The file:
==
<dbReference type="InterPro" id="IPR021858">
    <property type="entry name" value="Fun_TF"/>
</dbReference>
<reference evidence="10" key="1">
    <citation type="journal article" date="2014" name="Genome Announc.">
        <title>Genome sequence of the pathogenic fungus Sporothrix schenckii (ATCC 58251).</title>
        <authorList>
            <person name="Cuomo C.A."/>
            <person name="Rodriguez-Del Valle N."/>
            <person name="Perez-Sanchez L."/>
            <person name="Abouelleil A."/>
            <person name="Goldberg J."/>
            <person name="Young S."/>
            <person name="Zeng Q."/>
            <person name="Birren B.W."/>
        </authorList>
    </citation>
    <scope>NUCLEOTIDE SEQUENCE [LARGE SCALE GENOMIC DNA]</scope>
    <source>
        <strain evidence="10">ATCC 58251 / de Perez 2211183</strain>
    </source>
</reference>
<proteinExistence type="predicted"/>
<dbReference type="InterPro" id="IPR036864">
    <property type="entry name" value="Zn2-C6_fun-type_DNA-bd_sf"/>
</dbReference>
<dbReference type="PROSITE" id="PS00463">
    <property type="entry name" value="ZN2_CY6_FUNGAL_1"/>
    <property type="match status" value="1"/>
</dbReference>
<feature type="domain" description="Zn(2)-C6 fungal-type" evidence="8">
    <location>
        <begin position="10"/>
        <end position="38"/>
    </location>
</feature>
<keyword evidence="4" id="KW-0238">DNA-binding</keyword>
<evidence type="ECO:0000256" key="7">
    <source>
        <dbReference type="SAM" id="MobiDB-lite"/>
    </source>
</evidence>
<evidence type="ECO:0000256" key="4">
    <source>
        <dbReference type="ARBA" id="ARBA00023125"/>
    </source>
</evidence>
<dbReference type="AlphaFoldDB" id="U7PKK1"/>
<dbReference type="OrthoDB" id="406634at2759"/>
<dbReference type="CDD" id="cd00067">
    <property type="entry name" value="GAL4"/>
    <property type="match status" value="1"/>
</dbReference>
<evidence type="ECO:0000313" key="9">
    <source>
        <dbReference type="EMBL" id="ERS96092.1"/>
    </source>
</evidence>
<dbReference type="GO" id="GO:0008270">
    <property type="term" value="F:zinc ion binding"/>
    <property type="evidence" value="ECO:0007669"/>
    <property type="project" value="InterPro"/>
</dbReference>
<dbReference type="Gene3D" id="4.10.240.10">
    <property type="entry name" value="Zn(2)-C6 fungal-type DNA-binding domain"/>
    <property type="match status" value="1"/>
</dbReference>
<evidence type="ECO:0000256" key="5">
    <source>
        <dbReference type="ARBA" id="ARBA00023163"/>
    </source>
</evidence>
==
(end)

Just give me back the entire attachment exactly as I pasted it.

<dbReference type="InterPro" id="IPR021858">
    <property type="entry name" value="Fun_TF"/>
</dbReference>
<reference evidence="10" key="1">
    <citation type="journal article" date="2014" name="Genome Announc.">
        <title>Genome sequence of the pathogenic fungus Sporothrix schenckii (ATCC 58251).</title>
        <authorList>
            <person name="Cuomo C.A."/>
            <person name="Rodriguez-Del Valle N."/>
            <person name="Perez-Sanchez L."/>
            <person name="Abouelleil A."/>
            <person name="Goldberg J."/>
            <person name="Young S."/>
            <person name="Zeng Q."/>
            <person name="Birren B.W."/>
        </authorList>
    </citation>
    <scope>NUCLEOTIDE SEQUENCE [LARGE SCALE GENOMIC DNA]</scope>
    <source>
        <strain evidence="10">ATCC 58251 / de Perez 2211183</strain>
    </source>
</reference>
<proteinExistence type="predicted"/>
<dbReference type="InterPro" id="IPR036864">
    <property type="entry name" value="Zn2-C6_fun-type_DNA-bd_sf"/>
</dbReference>
<dbReference type="PROSITE" id="PS00463">
    <property type="entry name" value="ZN2_CY6_FUNGAL_1"/>
    <property type="match status" value="1"/>
</dbReference>
<feature type="domain" description="Zn(2)-C6 fungal-type" evidence="8">
    <location>
        <begin position="10"/>
        <end position="38"/>
    </location>
</feature>
<keyword evidence="4" id="KW-0238">DNA-binding</keyword>
<evidence type="ECO:0000256" key="7">
    <source>
        <dbReference type="SAM" id="MobiDB-lite"/>
    </source>
</evidence>
<evidence type="ECO:0000256" key="4">
    <source>
        <dbReference type="ARBA" id="ARBA00023125"/>
    </source>
</evidence>
<dbReference type="AlphaFoldDB" id="U7PKK1"/>
<dbReference type="OrthoDB" id="406634at2759"/>
<dbReference type="CDD" id="cd00067">
    <property type="entry name" value="GAL4"/>
    <property type="match status" value="1"/>
</dbReference>
<evidence type="ECO:0000313" key="9">
    <source>
        <dbReference type="EMBL" id="ERS96092.1"/>
    </source>
</evidence>
<dbReference type="GO" id="GO:0008270">
    <property type="term" value="F:zinc ion binding"/>
    <property type="evidence" value="ECO:0007669"/>
    <property type="project" value="InterPro"/>
</dbReference>
<dbReference type="Gene3D" id="4.10.240.10">
    <property type="entry name" value="Zn(2)-C6 fungal-type DNA-binding domain"/>
    <property type="match status" value="1"/>
</dbReference>
<evidence type="ECO:0000256" key="5">
    <source>
        <dbReference type="ARBA" id="ARBA00023163"/>
    </source>
</evidence>